News - Legal Affairs
Lehman judge damns new laws
28 September 2012
The Australian Financial Review
Copyright 2012. Fairfax Media Management Pty Limited.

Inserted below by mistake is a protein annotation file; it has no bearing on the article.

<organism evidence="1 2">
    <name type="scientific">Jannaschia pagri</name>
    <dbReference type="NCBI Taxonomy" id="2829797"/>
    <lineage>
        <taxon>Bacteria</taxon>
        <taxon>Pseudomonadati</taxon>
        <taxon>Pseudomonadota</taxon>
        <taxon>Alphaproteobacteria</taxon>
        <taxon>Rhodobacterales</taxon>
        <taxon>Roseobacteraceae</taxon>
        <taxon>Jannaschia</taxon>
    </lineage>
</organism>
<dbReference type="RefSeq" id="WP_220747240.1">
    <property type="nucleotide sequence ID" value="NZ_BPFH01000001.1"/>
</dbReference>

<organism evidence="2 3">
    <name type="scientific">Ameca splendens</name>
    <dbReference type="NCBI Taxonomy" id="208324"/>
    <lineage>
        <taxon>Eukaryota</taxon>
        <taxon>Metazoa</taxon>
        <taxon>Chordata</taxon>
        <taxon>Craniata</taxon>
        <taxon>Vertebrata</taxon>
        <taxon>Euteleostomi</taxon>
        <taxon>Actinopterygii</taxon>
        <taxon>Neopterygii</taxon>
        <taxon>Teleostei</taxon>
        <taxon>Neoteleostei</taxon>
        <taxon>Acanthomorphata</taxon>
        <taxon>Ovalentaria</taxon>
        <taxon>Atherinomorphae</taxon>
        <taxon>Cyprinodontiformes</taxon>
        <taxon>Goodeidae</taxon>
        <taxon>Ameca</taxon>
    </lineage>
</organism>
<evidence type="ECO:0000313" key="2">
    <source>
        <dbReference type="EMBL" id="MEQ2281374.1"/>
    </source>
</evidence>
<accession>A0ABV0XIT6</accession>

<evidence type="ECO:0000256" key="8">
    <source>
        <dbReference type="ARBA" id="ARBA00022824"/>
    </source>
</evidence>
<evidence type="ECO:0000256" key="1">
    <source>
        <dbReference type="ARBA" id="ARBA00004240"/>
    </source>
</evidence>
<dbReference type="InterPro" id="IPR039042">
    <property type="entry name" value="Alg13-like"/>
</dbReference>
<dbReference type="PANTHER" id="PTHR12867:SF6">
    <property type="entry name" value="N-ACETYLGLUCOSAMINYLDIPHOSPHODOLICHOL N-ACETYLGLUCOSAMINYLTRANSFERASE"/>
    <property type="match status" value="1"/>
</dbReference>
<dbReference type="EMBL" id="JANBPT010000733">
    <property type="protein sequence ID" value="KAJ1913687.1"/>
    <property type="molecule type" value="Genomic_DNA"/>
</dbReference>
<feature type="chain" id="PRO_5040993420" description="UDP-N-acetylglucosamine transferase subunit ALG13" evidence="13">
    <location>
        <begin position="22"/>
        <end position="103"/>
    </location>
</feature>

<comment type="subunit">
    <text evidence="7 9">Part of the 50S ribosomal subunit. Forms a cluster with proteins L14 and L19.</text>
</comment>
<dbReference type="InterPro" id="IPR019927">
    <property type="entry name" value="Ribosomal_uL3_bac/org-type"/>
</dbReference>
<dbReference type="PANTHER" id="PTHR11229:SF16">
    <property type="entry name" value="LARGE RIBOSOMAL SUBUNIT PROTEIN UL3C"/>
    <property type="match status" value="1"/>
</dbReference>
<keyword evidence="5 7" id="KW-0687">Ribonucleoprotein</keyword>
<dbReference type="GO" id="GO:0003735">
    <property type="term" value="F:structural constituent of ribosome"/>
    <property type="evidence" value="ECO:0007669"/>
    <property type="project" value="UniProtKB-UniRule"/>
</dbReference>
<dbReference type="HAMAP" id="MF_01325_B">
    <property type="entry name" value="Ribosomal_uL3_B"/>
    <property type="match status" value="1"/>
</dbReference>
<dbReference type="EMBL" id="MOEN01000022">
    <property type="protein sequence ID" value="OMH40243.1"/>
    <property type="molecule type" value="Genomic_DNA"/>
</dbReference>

A Federal Court judge has slammed the new legislative regime governing misleading and deceptive conduct, calling the framework "pointlessly technical and befuddling". When Justice Steven Rares handed down his lengthy decision on the liability of failed investment bank Lehman Brothers Australia last Friday, he took the opportunity to make clear what he thought of the new laws prohibiting misleading and deceptive conduct. Justice Rares found the Australian arm of the failed Wall Street giant had misled investors in breach of fiduciary duties, and said what naive local councils were told about thecomplex financial products they invested in was wrong. Among the successful claimants against Lehman were council representatives, Montrose Access chief executive Darrel Bourke, Parkes Shire Council corporate services director Les Finn and City of Swan executive manager corporate services Colin Cameron. The Lehman case was the first time internationally a court had ruled on the duties of banks when compiling and selling structured debt products called collateralised debt obligations. Justice Rares was no doubt aware of the interest in the case. The lengthy reasons were accompanied by a short summary, which the judge read in court. It was in this summary that he said the forerunner of Lehman, Grange, had engaged in misleading and deceptive conduct "contrary to what is now a plethora of pointlessly technical and befuddling statutory provisions scattered over many acts in defined situations". He did not stop there, adding: "The repealed, simple and comprehensive section 52 of the Trade Practices Act 1974 (Cth) that prohibited corporations engaging in misleading or deceptive conduct in trade or commerce has been done away with by a morass of dense, difficult to understand legislation." Each of the acts which now dealt with misleading and deceptive conduct applied in difference circumstances depending on different definitions. "Those apparently simple terms are nothing of the sort," Justice Rares said. Instead, the definitions included "mind-boggling detail" in numerous pages of small print. In an unusually direct criticism of the government, he said: "The cost to the community, business, the parties and their lawyers, and the time for courts to work out which law applied, have no rational or legal justification. "The Parliament should consider returning to a simple, clear two-line long universal norm of conduct as was contained in s52, if it considers that misleading and deceptive conduct in trade or commerce ought be prohibited," he said. Middletons partner Murray Deakin said he had "some sympathy" for Justice Rares and the views he expressed. "Indeed it is unnecessarily complex. But the reason for the complexity appears to be more to do with an allocation of statutory responsibility and power sharing between [theAustralian Securities and Investments Commission] and [theAustralian Competition and Consumer Commission] rather than any substantive legal reason" Mr Deakin said. The complex framework was "only being driven by the regulators in their power-sharing arrangements", he said. "It is not really driven by the business community." Freehills emeritus partner Bob Baxt said the legislative regime governing misleading and deceptive conduct was "a total mess". Professor Baxt said the great amount of legislation meant many in the industry might not be on top of its content. Judges were "capable of dealing with a broad brush provision" such as the original section 52 of the TPA. Specific definitions enacted by the legislation could lead to loopholes emerging, he said. Fairfax Media Management Pty Limited
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